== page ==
Millers Mutual asserts that the award of attorney fees and costs is sanctioned under the Equal Access to Justice Act (EAJA), 28 U.S.C. § 2412 (1982), presumably because the Act overruled prior law. Assuming arguendo the applicability of the EAJA to this case,4 our result would not differ. Millers Mutual relies upon the section of the EAJA that provides for a discretionary award of attorney fees against the United States "to the same extent that any other party would be liable under the common law or under the terms of any statute which specifically provides for such an award," subject to the proviso " [u]nless expressly prohibited by statute." 28 U.S.C. § 2412(b). See H.R. REP. NO. 1418, 96th Cong., 2d Sess. 8-9, 17, reprinted in 1980 U.S. CODE CONG. & AD. NEWS 4953, 4984, 4986-87, 4999. Under the common law, courts have long awarded attorney fees and costs to a disinterested stakeholder out of an interpleaded fund. See generally 3A J. MOORE & J. LUCAS, MOORE'S FEDERAL PRACTICE p 22.16 (2d ed. 1984); 7 C. WRIGHT & A. MILLER, FEDERAL PRACTICE & PROCEDURE Sec. 1719 (1972).
Even if the EAJA, 28 U.S.C. 2412(a) and (b), arguably creates a discretionary claim for costs and attorney fees by Millers Mutual, as against a defense of sovereign immunity, nothing in the Act gives the stakeholder a priority to the fund superior to that of the United States, based on its prior federal tax liens. Here, the claim of the United States to the fund is based upon the statutory authority of 26 U.S.C. §§ 6321, 6322.5 In the cases cited supra the courts denied an award of attorney fees and costs on the basis of this statutory authority, and not upon a general claim of sovereign immunity. See also United States v. Pioneer American Insurance Co., 374 U.S. 84, 83 S. Ct. 1651, 10 L. Ed. 2d 770 (1963); Bank of America National Trust & Savings Association v. Mamakos, 509 F.2d 1217 (9th Cir. 1975); United States v. State National Bank of Connecticut, 421 F.2d 519 (2d Cir. 1970). There is nothing in the statute or the legislative history of the EAJA to indicate that Congress intended to override the priority of the United States to interpleaded funds under prior federal tax liens.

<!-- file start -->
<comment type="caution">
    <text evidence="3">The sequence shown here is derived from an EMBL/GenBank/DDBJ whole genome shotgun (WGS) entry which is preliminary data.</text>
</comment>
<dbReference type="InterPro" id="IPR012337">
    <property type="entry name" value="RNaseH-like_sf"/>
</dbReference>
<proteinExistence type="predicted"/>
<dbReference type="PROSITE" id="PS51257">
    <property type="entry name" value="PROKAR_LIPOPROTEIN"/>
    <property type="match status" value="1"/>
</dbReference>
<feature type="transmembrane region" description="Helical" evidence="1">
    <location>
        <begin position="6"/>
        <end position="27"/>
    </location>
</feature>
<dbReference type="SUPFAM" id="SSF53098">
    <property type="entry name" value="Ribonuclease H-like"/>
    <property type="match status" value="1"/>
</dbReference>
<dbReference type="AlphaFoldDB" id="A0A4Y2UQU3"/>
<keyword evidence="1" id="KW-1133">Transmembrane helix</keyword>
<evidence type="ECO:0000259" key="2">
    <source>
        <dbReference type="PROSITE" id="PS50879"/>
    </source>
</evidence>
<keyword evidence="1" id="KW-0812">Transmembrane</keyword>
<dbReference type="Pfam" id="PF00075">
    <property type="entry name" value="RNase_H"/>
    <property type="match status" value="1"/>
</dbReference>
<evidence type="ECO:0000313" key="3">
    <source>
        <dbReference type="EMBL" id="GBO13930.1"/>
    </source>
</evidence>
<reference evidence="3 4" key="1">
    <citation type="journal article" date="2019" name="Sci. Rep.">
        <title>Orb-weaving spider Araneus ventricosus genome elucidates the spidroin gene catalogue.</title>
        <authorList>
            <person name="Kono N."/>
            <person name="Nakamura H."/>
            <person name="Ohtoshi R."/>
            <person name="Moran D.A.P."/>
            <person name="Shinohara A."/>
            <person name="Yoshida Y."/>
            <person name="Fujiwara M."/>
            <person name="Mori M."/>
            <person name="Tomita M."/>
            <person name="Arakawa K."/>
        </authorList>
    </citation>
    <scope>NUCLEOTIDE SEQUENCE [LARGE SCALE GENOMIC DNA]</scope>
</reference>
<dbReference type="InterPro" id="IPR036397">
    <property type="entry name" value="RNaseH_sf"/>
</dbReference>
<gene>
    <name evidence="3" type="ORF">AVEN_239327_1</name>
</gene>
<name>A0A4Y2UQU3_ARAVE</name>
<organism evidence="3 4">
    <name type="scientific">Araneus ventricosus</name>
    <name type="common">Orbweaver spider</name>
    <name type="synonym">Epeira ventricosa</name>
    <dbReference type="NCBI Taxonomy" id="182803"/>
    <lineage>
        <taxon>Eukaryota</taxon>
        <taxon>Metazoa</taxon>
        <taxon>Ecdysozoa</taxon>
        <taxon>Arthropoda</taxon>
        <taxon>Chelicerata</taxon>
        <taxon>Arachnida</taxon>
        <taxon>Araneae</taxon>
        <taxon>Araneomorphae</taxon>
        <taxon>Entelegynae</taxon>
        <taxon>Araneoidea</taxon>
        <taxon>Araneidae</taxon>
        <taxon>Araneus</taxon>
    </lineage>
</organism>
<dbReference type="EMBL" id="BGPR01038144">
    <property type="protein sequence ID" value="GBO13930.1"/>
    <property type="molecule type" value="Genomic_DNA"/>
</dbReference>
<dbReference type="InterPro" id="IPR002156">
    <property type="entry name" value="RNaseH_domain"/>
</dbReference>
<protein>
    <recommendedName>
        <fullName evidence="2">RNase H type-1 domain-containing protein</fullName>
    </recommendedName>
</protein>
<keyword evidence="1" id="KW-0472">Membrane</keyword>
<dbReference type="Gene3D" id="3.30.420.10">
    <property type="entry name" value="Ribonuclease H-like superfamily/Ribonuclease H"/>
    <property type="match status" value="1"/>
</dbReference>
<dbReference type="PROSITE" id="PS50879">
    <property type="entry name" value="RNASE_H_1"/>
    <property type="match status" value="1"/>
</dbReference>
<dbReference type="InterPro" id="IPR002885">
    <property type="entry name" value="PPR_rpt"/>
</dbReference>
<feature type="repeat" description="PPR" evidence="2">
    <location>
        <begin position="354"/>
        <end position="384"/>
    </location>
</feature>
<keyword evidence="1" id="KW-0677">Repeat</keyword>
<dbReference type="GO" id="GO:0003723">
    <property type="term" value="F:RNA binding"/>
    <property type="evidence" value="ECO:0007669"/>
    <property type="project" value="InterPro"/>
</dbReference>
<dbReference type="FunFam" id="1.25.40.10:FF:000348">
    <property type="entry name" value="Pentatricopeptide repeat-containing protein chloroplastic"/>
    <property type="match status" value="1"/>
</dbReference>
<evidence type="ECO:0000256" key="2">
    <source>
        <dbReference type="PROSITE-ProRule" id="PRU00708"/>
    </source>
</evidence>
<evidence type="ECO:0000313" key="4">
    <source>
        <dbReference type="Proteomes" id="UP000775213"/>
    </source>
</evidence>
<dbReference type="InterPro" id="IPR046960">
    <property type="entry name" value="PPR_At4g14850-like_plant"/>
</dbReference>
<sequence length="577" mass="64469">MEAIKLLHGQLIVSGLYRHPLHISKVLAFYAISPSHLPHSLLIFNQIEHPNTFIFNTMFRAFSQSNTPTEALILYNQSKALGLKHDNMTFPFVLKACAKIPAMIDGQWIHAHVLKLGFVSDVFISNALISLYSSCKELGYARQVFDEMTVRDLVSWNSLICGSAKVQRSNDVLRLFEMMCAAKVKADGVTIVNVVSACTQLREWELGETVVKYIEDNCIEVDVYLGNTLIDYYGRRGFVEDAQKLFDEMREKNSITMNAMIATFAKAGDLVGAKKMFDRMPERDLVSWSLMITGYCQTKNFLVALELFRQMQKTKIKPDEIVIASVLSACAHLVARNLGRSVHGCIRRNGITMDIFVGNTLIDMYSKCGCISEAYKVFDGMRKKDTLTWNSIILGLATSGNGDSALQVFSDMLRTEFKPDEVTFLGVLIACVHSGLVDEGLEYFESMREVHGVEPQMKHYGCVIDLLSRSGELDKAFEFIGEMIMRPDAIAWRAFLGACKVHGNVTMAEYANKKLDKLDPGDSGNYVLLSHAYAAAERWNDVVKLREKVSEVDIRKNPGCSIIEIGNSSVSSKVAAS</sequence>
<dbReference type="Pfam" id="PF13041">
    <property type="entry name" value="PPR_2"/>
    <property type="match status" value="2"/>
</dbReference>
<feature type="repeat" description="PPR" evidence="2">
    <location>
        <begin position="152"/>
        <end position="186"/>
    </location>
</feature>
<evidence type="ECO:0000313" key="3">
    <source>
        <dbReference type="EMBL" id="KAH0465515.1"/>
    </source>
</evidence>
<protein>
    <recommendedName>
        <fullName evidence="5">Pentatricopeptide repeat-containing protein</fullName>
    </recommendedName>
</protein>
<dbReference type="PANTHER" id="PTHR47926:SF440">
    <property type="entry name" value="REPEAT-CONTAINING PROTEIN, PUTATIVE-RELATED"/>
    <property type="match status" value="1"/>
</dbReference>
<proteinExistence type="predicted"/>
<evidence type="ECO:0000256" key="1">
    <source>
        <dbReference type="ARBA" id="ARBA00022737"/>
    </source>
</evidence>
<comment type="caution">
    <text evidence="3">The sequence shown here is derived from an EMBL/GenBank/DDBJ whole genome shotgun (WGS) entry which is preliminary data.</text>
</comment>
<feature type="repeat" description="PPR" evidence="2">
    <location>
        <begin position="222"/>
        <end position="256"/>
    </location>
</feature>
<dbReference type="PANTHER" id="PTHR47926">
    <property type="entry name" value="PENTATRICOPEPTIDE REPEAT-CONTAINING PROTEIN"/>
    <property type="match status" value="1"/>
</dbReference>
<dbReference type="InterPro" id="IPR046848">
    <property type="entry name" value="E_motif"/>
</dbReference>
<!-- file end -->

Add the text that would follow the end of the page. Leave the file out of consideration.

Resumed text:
Accordingly, the award of $1,590 in attorney fees and costs to Millers Mutual was contrary to law.
Reversed and remanded.
The Hon. Marion T. Bennett, United States Circuit Judge for the Federal Circuit, sitting by designation
The Hon. H. Kenneth Wangelin, United States District Judge for the Eastern District of Missouri
This amount was later increased by $2,000 to reflect liability under the living expenses coverage of the policy
In an earlier ruling, the court denied Millers Mutual's motion for attorney fees on the ground that such an award "cannot diminish the portion of the interpleaded fund to which the United States is entitled by virtue of its tax lien ...." (Memorandum and Order, filed Sept. 27, 1979.) It is not clear from the record why the court departed from its earlier ruling
Before the district court, neither the parties nor the court made reference to the EAJA as a basis for an award of attorney fees to Millers Mutual
In Campagna-Turano Bakery, Inc. v. United States, 632 F.2d 39, 41 (7th Cir. 1980), the court stated that " [26 U.S.C.] [s]ection 6323 of the Federal Tax Lien Act of 1966 is the exclusive source of exceptions to the priority of federal tax liens. Unfortunately for [the stakeholder], Sec. 6323 creates no exception to the superiority of federal tax liens for the claims of interpleading plaintiffs who incur expenses for court costs and attorneys' fees."